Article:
What kind of a woman could steal a movie about one of America’s most testosterone-filled pastimes, the mustache-adorned, tobacco-spittin’, butt-pattin’ sport of baseball? The kind of impeccably funny, lust-lidded siren that Susan Sarandon became in this role. With a Southern drawl as comfortable as a well-oiled glove, Sarandon’s Annie Savoy takes on the local minor-league franchise’s most promising player each season, educating him in love and ”life wisdom.” Combining smoldering sensuality with a gentle, protective nature, the actress slides without a drop of sweat from advising her charge (Tim Robbins) on the unfastening of garters to the wonders of Walt Whitman.
5. SAMUEL L. JACKSON
Jungle Fever (1991)
Spike Lee’s inner-city melodrama is ostensibly about an affair between African-American architect Flipper (Wesley Snipes) and Italian-American secretary Angela (Annabella Sciorra), but Samuel L. Jackson steals the movie as Flipper’s crackhead brother, Gator. In just five scenes, Jackson (who had completed real-life drug rehab mere months before filming) beams a lifetime of hurt and rage through his eyes. Wheedling money from his doormat of a mother (Ruby Dee) and tragically menacing his fallen-pastor father (Ossie Davis) with a devilish dance, Jackson fearlessly conjures his character’s inner demons.
4. INGRID BERGMAN
When Bergman walks into Rick’s Cafe, her Ilsa is ”the most beautiful woman ever to visit Casablanca.” She pulls us in with a simmering-below-the-surface eroticism and an un-Hollywood freshness that makes her seem earthbound and attainable. And like all great screen actors, she made the camera an accomplice. Watch her face, held in a tight, caressing close-up, as Dooley Wilson’s Sam first sings ”As Time Goes By.” A lesser actress might have overemoted, but Bergman restricts expression to a minimum and just lets the camera play across that gorgeous profile. It’s one of those wonderfully mysterious moments when an actor, seemingly by doing nothing, lets us imagine everything.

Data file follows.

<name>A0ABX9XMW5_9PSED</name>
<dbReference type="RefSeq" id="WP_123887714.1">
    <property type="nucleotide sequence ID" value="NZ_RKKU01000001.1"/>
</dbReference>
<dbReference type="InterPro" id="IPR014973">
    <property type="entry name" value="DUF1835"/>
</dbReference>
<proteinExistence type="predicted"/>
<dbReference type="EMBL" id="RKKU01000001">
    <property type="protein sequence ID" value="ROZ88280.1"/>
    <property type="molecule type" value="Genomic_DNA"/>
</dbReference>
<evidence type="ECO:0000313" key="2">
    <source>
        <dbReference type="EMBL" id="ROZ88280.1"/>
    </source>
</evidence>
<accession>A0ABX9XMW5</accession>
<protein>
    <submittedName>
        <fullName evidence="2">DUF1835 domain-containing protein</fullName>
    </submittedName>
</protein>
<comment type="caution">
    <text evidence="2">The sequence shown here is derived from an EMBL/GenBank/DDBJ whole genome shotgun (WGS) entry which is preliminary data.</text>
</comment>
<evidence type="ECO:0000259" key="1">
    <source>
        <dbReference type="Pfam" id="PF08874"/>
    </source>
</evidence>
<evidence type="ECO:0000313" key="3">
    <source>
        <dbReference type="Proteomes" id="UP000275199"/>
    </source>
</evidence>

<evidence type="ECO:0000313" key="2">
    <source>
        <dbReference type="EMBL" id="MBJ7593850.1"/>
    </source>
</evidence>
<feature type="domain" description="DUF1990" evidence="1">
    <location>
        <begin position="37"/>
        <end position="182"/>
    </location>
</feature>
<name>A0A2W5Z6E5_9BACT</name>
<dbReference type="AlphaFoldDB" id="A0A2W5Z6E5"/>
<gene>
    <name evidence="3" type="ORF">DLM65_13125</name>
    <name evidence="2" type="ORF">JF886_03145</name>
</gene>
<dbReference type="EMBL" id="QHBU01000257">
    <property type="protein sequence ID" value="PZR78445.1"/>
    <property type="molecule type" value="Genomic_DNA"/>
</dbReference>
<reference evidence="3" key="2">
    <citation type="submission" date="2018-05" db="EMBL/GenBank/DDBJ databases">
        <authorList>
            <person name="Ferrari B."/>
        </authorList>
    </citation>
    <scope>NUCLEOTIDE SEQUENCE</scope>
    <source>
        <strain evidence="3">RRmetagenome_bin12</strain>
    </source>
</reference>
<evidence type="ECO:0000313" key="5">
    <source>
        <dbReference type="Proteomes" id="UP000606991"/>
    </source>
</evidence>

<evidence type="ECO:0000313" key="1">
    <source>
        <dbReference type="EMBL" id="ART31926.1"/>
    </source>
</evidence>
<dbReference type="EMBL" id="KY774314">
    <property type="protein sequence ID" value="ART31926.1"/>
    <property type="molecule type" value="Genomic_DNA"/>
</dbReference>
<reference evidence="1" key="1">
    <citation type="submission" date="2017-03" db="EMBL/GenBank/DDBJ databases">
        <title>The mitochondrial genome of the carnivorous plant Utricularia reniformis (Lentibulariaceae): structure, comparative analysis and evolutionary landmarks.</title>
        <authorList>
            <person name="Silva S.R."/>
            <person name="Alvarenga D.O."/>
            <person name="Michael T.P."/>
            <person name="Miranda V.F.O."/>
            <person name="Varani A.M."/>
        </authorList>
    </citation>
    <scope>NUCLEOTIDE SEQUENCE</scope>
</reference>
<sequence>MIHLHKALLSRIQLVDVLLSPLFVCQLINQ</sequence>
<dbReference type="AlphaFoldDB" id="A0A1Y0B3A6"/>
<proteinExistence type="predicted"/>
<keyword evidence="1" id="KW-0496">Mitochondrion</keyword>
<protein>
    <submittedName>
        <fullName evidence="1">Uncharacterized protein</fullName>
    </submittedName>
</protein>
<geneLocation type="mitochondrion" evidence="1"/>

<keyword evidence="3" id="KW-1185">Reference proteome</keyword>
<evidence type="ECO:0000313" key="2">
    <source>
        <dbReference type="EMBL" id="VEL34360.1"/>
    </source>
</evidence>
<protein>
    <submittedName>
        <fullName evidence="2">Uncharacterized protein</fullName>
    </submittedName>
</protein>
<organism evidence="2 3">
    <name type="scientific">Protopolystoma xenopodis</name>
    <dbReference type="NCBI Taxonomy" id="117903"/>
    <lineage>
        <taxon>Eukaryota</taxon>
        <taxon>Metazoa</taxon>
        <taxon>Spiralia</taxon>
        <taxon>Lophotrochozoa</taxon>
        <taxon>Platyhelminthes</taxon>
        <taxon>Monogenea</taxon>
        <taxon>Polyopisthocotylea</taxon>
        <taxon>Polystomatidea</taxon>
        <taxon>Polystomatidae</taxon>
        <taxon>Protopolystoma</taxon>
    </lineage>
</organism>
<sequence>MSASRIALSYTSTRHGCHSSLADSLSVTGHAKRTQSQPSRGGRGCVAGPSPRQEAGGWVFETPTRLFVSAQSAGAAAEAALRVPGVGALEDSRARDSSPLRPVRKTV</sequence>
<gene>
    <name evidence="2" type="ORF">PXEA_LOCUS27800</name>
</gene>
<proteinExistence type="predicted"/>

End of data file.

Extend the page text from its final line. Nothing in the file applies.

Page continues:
3. CARY GRANT
The Philadelphia Story (1940)
When Grant dashed off his dashing lines, his verbal aggression could seem driven by neurosis and his voice by the crack of a silken whip. The Philadelphia Story is about a romance between Katharine Hepburn and Jimmy Stewart, and about Grant — as the odd man out — being uncommonly needy. His C.K. Dexter Haven is more desperate than his man on the run in North by Northwest. Rather cruel, rather too cool, he wears his sophistication as if it were armor. It is rare to find Cary Grant heartbroken, and more rare yet to find an actor who can seem terribly lonely and still find romance a jolly game.
2. ANTHONY PERKINS
”We all go a little mad sometimes.” No one can speak lines like that today without reflexively resorting to ”the psycho stutter” or ”the psycho stare.” Such unnaturalness is only natural — after a half century of serial-killer movies, we share a template for knife-wielding loonies. Perkins, the pioneer, had no such road map. For him, the tics were organic: He approached Norman Bates as a character, not a trope. His murderous, mother-lovin’ motelier is plenty creepy, but it’s Perkins’ disarming, oddball lack of self-consciousness that makes you believe Janet Leigh wouldn’t take off down the highway after one look into those beady, birdlike eyes.
1. JIMMY STEWART
For great swaths of his career, Jimmy Stewart played wholesome, aw-shucks kinds of fellows who stood knock-kneed before the opposite sex. That’s why he remains such a revelation as Scottie Ferguson, the acrophobic, borderline-necrophilic detective of Vertigo. Stewart’s Scottie is sympathetic as he becomes attracted to an unfaithful wife he’s hired to tail. He’s moving when he witnesses her apparent death. He’s creepy when he finds another woman he wants to make over in his dead amour’s image. And he’s genuinely frightening when he discovers his love object may have betrayed him — all sweaty rants and shaking-hand-across-the-lip fury. Nothing gee-whiz about it.